Student body Co-Presidents Megan Cui ’21 and Salvador Gómez-Colón ’21 have focused on rebuilding and reconnecting the Andover community as the Covid-19 pandemic continues to disrupt this school year.
According to Gómez-Colón, the co-presidents have set aside original plans, such as implementing a digital sign-in policy, for less concrete initiatives centered around community building. Cui maintains, however, that the co-presidents’ principal goals have not changed.
“We gave [the students] our trust that we will respect their voice and respect what they have to say and bring their visions to fruition. I think in some ways this year, we managed to do at least part of it. A lot of the students want to be on-campus and live this normal life, but it’s hard to let that [happen] when the rest of the world is not fully recovered. So what we are having to do is to bridge that gap between the student body’s vision with our vision,” said Cui.
For the co-presidents, the beginning of Fall Term was a low point in their tenure. Both were off-campus and recognized that the student body was fragmented. Nevertheless, as they adapted to lead the school from their homes, Cui and Gómez-Colón learned that leadership is not only about commitment but flexibility.
“When this external environment change hit us, and I think that was, at first, daunting, but I’m glad to say that we have come to terms with that, and we have been doing our best and really trying to make the most out of the moment. I think honesty is important, especially as student leaders and as students during these times. I think we definitely faced disappointment at first, but we have gratefully passed through it,” said Gómez-Colón.
Much of Cui and Gómez-Colón’s focus throughout their tenure has been on mental health. In collaboration with the Rebecca M. Sykes Wellness Center, deans, and class representatives, the Co-Presidents have been trying to shift beyond the mental-health stigma and change the narrative of emotional well-being.
Inspired by the co-presidential platform of Peter Ling ’20 and Ianna Ramdhany ’20, the pair is currently pursuing the Peer Listeners program, in which students offer support to those facing emotional distress. With the Peer Listener Program, Cui and Gómez-Colón hope to ensure that students can share about mental health in a comfortable setting.
“The idea is that we can help destigmatize conversations about emotional well-being, but also for students who don’t necessarily feel that their condition warrants going to a Sykes counselor and engaging with those resources, they can do so in a way that isn’t as serious but still as committed,” said Gómez-Colón.
According to Cui, separate groups on Student Council are working on a variety of initiatives, including Discipline Committee reform. Hosting events and activities on Zoom has taught the co-presidents and class representatives to be observant and mindful of students’ mental capacity.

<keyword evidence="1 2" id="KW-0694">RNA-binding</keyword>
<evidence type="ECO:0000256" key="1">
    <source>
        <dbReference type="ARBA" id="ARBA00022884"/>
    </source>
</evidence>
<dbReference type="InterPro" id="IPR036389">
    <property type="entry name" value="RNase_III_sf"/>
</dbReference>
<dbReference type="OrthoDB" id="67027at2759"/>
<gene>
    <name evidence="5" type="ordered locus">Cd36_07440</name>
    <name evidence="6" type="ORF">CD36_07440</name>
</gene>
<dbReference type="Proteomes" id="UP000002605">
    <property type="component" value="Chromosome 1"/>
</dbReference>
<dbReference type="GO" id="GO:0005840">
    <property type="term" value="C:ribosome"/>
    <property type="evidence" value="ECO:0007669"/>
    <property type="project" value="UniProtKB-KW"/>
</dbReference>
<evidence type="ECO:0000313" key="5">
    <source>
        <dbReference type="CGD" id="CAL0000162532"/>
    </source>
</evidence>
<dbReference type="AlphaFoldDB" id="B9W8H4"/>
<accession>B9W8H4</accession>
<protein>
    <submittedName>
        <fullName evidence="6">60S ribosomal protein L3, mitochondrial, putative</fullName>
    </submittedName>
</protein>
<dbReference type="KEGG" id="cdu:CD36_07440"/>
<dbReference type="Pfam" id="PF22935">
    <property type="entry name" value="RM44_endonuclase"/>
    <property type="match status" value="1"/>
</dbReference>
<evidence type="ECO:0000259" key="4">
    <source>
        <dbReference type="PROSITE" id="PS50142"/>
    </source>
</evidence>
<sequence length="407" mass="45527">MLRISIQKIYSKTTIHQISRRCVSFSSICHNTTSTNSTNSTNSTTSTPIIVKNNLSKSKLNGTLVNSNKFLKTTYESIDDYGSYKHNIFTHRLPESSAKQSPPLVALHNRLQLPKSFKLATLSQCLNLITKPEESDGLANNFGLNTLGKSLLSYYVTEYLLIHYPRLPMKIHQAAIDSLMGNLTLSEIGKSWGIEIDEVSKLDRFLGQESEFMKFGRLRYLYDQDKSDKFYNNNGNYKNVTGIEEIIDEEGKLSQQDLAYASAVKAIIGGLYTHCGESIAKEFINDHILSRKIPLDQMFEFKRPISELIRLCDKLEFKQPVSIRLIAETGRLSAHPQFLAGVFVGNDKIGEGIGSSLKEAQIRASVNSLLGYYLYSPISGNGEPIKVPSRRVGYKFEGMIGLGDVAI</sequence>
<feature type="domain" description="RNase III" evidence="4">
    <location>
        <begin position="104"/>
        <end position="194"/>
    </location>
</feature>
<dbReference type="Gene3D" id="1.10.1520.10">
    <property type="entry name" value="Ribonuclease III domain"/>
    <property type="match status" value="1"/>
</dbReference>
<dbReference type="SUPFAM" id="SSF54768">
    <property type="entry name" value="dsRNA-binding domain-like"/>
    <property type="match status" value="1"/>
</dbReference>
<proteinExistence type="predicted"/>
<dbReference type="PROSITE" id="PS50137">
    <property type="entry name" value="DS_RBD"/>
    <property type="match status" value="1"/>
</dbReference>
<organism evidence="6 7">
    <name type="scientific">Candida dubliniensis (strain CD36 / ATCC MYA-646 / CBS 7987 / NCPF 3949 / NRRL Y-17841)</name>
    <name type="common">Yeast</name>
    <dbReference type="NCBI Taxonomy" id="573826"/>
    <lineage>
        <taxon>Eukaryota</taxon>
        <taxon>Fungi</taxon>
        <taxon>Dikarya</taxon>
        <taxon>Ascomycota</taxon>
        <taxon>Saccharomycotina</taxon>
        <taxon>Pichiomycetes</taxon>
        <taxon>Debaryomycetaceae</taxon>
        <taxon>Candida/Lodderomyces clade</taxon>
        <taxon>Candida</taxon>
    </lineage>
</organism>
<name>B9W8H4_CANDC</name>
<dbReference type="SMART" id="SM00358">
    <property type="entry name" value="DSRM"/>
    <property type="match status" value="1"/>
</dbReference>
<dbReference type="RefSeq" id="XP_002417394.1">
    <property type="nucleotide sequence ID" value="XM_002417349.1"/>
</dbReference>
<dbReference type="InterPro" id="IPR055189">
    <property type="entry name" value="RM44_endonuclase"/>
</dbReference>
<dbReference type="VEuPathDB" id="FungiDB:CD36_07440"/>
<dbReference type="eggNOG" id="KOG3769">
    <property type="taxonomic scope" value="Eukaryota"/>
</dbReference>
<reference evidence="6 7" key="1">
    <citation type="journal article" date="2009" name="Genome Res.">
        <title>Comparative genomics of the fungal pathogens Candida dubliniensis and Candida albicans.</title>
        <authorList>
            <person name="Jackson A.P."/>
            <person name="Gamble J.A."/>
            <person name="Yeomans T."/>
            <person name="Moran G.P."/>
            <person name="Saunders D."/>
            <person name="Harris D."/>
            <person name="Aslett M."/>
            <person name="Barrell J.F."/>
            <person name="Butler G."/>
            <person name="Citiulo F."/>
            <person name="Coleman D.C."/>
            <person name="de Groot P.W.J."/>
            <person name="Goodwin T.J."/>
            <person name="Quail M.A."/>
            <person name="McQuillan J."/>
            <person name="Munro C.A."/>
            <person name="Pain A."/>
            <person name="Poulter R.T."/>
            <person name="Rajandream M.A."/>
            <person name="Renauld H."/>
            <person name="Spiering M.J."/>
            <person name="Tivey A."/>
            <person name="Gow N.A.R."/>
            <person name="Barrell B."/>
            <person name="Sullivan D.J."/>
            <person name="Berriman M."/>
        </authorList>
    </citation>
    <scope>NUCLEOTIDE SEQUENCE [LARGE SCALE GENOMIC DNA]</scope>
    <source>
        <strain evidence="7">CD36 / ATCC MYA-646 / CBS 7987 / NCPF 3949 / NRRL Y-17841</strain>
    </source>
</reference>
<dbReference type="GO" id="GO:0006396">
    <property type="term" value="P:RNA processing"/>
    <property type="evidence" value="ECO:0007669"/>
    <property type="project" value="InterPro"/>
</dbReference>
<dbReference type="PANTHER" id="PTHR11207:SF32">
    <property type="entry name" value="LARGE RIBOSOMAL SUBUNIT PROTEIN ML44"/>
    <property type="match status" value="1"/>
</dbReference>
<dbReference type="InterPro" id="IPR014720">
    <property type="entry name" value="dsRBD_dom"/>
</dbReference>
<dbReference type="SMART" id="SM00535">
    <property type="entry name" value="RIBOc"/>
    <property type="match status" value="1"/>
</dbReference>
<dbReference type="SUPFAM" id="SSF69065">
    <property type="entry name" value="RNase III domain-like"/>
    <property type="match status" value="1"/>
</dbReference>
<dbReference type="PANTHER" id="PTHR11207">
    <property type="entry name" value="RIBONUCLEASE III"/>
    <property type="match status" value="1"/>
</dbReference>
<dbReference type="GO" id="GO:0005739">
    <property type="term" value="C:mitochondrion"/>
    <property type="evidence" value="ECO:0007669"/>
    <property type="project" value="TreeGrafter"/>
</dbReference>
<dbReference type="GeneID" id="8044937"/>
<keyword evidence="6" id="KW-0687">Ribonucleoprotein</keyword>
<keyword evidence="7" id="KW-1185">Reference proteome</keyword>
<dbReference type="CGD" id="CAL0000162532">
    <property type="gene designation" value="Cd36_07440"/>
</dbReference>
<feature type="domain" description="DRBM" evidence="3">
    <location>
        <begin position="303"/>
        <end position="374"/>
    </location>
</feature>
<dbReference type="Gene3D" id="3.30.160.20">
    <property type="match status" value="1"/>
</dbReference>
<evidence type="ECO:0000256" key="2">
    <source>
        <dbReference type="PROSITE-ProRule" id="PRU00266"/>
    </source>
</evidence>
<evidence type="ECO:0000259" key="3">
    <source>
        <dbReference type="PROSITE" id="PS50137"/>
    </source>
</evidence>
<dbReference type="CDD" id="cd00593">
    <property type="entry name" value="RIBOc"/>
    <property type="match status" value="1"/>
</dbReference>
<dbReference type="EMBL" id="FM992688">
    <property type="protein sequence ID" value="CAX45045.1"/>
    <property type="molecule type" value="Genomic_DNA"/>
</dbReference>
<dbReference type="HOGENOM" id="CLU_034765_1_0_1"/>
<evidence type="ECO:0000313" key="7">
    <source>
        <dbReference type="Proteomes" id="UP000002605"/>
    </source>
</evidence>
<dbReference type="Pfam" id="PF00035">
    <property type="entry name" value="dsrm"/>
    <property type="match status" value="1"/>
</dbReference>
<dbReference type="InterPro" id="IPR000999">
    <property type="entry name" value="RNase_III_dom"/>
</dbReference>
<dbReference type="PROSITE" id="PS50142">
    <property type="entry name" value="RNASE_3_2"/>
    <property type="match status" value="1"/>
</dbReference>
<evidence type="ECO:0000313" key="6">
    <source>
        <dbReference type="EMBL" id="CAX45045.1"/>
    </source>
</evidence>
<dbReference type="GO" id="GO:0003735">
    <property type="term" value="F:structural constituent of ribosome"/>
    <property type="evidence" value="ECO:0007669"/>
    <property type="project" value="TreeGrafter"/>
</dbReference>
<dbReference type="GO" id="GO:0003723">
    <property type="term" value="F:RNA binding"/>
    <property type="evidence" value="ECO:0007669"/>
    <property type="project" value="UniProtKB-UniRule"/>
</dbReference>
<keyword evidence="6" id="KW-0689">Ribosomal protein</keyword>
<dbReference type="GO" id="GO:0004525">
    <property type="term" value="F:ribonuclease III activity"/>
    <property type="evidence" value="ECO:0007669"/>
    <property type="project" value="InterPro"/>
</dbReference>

“It’s the small things that matter: what their class really cares about or what our students care about. So for example, we’d hold a class meeting, a class Kahoot, a class A/E event every once in a while to get some class spirit going on. But when we get the sense that everyone is very overwhelmed with work, we want the class to get the time to themselves, take care of each other, to take care of their own mind and their own body,” said Cui.
To carry out the last of their leadership roles with the Class of 2021, Cui and Gómez-Colón are returning to campus in February. They have worked closely with the Senior class representatives and Anny Candelario Escobar, Dean of the Class of 2021, to plan events and activities, some of which remain secret.
“Definitely, there are things for Seniors planned. There will be good stuff for Seniors planned, and hopefully we can make the most out of this little five weeks we’re going to have,” said Gómez-Colón.
With the co-presidential race for the 2021-2022 school year approaching, Cui and Gómez-Colón emphasized unity, kindness, and empathy for potential candidates. Reflecting on the progression of their own relationship, from running mates to good friends, Cui also noted the importance of developing trust.
“Learn to have faith in yourself, and have faith in each other, and really just enjoy the process. You know, co-president, it is a huge deal. There’s a lot of responsibilities, especially during a year like this. But you really have to love it and to learn from your mistakes or the parts that you feel you could do better, and just have fun with it,” said Cui.
Gómez-Colón added, “I think that really keeping your values and knowing how to act on them in ways that you hadn’t necessarily planned is the most important thing that I foresee will be part of this co-presidential race.”